“Great heroes,” says Peter Beagle, “need great sorrows and burdens, or half their greatness goes unnoticed.”  I received a deep lesson in this truth last week when Community Living London asked me to participate in their “Night of Heroes” event.  It involved walking down a fashion runway with someone who uses the remarkable services of Community Living, an organization dedicated to supporting people with intellectual disabilities and their families.  Truthfully, I grow increasingly shy at such public events, sometimes painfully so, but how can you say “no” to such an organization?

Few understand until they attend the event that the true heroes of the evening are those accompanying the well-known Londoners, those who have found the courage, compassion and endurance to continue on despite so many challenges thrust before and within them.  The idea of the evening is to get the audience to look past the more notable figures to those who, in so many ways, have displayed the most remarkable courage in the face of ominous odds.

My partner was Ina.  I only met her the week previous.  She stood quietly against the wall when she entered the room, her shyness finding a kind of resonance with my own.  Approaching her, I was delighted to see that she didn’t have any idea of who I was.  We shared some pizza together and learned a bit more about one another.  Ina had to endure the death of her father and mother when she was only 18 and almost immediately was brought to Community Living London for help.  She told me of how difficult that transition had been at the time but also of how the good people of Community Living had assisted her over the 30 years since.  She humbly informed me of how she volunteered her time at a local library and how she enjoyed her work.

It is easy to overlook the severe challenges average people with disabilities face.  And yet for those who have any depth of insight it becomes clear that “average” is a term totally unsuitable to such individuals. After spending 30 minutes with Ina the words of writer Peter Kreeft flooded into my mind:

Our culture has filled our heads but emptied our hearts, stuffed our wallets but starved our wonder. It has fed our thirst for facts but not for meaning or mystery. It produces ‘nice’ people, not heroes.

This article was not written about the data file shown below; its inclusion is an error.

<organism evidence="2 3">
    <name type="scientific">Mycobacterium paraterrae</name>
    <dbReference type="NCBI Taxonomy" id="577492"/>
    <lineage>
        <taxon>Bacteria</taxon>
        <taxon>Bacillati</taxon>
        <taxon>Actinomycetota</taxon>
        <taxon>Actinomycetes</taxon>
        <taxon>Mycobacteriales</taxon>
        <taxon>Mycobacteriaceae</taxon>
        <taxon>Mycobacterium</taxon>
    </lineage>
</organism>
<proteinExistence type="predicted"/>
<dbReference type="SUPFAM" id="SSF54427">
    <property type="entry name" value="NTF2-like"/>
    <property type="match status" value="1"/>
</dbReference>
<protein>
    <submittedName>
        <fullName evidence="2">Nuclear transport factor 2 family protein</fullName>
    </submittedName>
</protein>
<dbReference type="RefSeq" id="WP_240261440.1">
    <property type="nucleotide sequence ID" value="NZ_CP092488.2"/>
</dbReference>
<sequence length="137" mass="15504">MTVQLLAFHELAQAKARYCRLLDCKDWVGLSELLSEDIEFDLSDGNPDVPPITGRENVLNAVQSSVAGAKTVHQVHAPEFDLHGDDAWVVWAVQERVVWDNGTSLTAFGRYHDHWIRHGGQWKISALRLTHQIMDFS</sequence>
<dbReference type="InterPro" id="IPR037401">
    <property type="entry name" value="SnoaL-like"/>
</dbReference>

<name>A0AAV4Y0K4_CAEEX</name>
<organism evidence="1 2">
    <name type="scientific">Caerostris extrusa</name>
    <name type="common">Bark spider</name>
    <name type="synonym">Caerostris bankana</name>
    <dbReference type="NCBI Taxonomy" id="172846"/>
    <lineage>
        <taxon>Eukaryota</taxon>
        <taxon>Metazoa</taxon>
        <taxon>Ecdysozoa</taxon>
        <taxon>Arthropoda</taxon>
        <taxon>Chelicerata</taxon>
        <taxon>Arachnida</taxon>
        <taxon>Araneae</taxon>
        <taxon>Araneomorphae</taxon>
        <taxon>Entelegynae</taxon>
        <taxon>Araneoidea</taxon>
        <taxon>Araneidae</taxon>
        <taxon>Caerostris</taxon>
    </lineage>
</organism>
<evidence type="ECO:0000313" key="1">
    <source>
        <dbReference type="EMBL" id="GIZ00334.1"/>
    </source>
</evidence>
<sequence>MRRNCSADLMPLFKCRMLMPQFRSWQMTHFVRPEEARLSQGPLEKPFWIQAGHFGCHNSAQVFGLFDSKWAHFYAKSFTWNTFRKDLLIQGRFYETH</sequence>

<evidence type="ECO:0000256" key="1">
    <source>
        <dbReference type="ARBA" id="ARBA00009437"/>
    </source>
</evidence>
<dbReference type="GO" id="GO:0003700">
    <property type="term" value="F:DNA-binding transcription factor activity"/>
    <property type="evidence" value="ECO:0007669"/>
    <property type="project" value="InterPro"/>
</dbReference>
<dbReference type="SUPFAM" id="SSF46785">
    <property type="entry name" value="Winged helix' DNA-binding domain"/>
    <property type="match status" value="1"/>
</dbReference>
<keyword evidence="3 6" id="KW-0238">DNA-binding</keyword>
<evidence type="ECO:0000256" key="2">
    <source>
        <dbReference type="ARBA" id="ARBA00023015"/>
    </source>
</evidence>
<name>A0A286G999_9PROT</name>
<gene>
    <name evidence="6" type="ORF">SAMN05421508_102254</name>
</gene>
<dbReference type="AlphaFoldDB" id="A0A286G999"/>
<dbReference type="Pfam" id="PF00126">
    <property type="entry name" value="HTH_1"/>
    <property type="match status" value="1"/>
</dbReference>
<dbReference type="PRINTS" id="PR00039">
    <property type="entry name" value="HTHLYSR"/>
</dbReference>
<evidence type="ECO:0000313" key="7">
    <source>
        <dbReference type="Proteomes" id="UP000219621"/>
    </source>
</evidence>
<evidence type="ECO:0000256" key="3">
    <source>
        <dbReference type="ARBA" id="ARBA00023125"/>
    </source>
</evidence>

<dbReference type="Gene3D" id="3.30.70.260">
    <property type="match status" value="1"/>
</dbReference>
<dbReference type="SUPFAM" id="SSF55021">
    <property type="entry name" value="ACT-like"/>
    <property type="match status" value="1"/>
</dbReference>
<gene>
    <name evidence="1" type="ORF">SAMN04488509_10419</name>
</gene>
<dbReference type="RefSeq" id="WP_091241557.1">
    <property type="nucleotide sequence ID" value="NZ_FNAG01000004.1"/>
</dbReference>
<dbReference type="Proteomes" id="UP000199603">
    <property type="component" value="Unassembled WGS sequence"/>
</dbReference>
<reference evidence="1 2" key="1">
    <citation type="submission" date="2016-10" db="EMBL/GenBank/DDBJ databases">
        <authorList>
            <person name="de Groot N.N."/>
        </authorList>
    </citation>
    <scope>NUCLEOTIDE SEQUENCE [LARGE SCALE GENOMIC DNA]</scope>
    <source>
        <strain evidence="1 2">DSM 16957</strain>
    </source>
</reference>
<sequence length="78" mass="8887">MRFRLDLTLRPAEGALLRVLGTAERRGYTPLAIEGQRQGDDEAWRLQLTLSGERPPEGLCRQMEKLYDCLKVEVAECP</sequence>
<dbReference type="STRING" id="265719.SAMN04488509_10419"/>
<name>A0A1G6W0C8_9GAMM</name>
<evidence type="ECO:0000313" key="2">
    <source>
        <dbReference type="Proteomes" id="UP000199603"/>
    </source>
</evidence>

Those like Ina can’t afford these luxuries that create such superficialities; they must summon up all their energies to just get up in the mornings, meet the day with a sense of inner confidence, interact with others of similar challenges, and likely know they are being assessed by individuals who have no idea of the deeper wells of courage that flow inside of them.  But that’s just the thing about Community Living London – it makes no such judgments but instead discerns the marvelous internal natures of Ina and others, seeking to draw them out into becoming fully functional citizens.

Canadians are a good-hearted people, but occasionally we can form external prejudices just like anyone.  We can quietly acquiesce in an attitude of anonymity and accept a kind of conspiracy of silence when confronted by such realities.  Yet it is exactly in such an environment that the marvelous courage of such individuals breaks that code of silence, reminding us of the greater truth that every person has the human depth and potential to rise above their circumstances and provide a clear example of the triumph of the human spirit.

This is what makes all those enduring people at Community Living such clear examples to us all: they are heroes, not because of what they couldn’t do, but what they actually overcame and accomplished.  But it goes further.  Meeting Ina reminded me of how far I have to go to achieve her level of endurance, discipline and trust.  I have taken life on its terms and have sought to make something meaningful of it. Ina, on the other hand, had some significant challenges to deal with and yet developed a spirit greater than mine.  Seen in such a light, she is my better, and I grew quickly humbled by what she had done with her years.

As you’ll see in this video, we walked down the catwalk together and the crowd was left in no doubt as to whom the true hero was in those few minutes.  She looked beautiful and, just like me, had to overcome her nervousness.  When we arrived at the end of the runway, I asked if she would dance with me and drew her closer.  She moved into me in a kind of trust that humbled my own spirit.  For a few brief seconds I actually held a woman of remarkable grace.  I bowed to her because I understood that without Ina – a legitimate  hero – people like me will never know how far we can go, what we are capable of.

Herein lies an eternal truth:  Each time we lose faith in humanity we end up betraying some kind of hero like Ina, who struggled so much to show us what the human spirit is capable of.  In an age jaundiced by politics, economics, and materialism, Ina reminds us that there is a better way to live – one that requires the trust and assistance of others to help us become fully human.